Scientists have learned to harness the Sun, transforming its energy to meet our energy needs.
Long, long ago in the mystical land of Aotearoa, Māui gave much thought to the Sun. The people of the land worked long and hard but never seemed to get what they wanted done. They came to the realisation they needed more hours of sunlight. They needed the Sun for its light and heat to help with them with their crops, their fishing, their housing, food preparation and their living. Māui concluded one thing: we need to harness the Sun!
The student activity Māui and the Sun uses the Māori legend to introduce the concept of harnessing the Sun as solar energy.
How we use this energy
The Sun produces huge amounts of energy. Some of this energy is radiated to the Earth and is essential for life on Earth. It provides all living things with food, and it warms the Earth.
Scientists have learned that the Sun’s energy is transformed to different forms of energy on Earth (such as food energy and heat energy). Scientists like Associate Professor Ashton Partridge have discovered that they can transform some of this energy themselves. Ashton works with photovoltaics – the solar cells that power road signs, lighting and more. Ashton’s research is moving beyond having a few photovoltaic panels on the roof to the roof itself becoming photovoltaic.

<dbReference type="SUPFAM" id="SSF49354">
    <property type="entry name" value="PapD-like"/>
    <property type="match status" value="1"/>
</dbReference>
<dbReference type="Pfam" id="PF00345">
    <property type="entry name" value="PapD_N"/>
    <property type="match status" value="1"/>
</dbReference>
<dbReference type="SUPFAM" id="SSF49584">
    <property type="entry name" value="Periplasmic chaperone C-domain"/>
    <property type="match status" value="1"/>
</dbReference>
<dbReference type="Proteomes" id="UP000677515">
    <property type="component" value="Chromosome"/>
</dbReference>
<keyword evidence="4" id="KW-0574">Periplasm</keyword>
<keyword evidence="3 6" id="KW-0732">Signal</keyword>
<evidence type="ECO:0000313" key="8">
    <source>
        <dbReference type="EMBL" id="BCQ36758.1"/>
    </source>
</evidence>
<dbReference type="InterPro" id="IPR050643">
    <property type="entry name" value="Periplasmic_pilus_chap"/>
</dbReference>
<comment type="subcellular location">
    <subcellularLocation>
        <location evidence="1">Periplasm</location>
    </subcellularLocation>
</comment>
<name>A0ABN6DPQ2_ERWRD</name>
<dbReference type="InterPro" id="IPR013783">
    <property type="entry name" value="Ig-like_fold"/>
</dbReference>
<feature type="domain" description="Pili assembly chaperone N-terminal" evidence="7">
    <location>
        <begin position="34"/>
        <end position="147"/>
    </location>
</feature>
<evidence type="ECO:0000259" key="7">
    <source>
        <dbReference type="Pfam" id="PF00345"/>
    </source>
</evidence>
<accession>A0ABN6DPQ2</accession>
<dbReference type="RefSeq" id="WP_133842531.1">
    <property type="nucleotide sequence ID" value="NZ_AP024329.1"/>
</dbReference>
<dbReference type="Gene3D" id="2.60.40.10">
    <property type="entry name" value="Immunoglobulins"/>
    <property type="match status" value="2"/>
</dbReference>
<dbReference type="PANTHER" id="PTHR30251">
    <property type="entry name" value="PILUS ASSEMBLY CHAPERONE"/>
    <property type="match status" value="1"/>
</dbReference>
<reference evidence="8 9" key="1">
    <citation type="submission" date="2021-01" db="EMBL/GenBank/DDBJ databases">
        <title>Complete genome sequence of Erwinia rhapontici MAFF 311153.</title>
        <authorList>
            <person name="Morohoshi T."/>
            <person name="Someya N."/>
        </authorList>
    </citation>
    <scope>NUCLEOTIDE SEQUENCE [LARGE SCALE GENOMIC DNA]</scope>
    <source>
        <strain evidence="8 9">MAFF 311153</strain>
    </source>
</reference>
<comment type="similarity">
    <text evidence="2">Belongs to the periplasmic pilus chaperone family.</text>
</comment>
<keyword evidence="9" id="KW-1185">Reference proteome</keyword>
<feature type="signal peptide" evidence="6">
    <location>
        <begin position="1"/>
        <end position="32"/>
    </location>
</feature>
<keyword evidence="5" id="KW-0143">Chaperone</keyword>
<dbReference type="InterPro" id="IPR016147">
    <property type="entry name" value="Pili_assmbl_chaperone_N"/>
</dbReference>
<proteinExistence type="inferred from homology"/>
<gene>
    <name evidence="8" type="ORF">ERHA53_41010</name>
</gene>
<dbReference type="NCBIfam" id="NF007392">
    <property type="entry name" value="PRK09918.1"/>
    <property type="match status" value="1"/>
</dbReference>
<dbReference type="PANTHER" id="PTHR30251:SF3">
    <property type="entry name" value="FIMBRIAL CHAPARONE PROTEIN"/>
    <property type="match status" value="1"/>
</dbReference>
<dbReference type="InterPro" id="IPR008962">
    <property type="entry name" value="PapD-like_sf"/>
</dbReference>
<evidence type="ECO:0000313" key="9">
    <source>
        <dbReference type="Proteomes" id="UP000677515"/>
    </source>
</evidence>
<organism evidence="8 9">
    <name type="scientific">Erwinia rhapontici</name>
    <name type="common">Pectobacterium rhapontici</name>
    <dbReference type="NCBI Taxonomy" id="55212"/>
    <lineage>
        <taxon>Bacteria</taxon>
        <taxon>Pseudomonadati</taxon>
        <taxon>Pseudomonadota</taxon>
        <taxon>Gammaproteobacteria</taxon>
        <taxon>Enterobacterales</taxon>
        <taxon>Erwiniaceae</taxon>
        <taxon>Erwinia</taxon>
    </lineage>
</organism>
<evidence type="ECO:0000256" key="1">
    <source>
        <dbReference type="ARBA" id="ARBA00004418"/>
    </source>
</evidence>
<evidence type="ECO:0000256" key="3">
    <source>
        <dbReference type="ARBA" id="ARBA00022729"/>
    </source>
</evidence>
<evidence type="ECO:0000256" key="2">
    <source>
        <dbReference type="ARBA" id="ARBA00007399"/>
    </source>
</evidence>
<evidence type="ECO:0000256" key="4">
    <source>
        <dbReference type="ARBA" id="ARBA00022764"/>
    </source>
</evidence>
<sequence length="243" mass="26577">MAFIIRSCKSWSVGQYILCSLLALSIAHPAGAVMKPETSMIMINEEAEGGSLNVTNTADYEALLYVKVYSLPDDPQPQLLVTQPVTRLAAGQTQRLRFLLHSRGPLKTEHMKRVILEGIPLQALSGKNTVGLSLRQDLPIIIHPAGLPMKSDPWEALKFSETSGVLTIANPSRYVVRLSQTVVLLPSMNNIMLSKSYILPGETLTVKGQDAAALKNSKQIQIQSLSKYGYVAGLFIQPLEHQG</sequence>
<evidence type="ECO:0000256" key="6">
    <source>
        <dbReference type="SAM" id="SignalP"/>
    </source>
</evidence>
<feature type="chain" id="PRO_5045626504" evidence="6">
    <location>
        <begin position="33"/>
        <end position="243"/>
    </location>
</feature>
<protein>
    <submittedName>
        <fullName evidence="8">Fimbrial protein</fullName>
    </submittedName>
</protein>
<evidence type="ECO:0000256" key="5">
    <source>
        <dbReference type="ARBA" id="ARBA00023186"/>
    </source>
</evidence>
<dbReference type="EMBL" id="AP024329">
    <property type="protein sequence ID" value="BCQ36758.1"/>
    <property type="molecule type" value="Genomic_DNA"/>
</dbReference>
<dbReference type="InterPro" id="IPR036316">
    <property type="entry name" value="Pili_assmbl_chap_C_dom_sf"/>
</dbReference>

Take up the challenge
Barbara Ryan developed the content after teaching solar energy to several primary classes. Barbara’s students loved learning about photovoltaics and had great discussions about what they thought might be happening.
Barbara wants teachers and their students to understand the big science idea that energy from the Sun is transformed into other useful forms of energy for us here on Earth. This diagram shows how the energy concepts fit together.
Students explore the transformation to heat energy through the hands-on activities Using heat energy, Exploring solar power and Making a solar oven. Additional teacher resources include Alternative conceptions about energy and Barbara’s unit plan.
Barbara says, “I have used these activities and know they work. You just need good weather and an understanding of the science involved – take the time to read the science articles. The science can be as deep as you want to go – giving scope to keen teachers and gifted and talented students to go further afield and learn more about the workings of semiconductors at molecular levels.”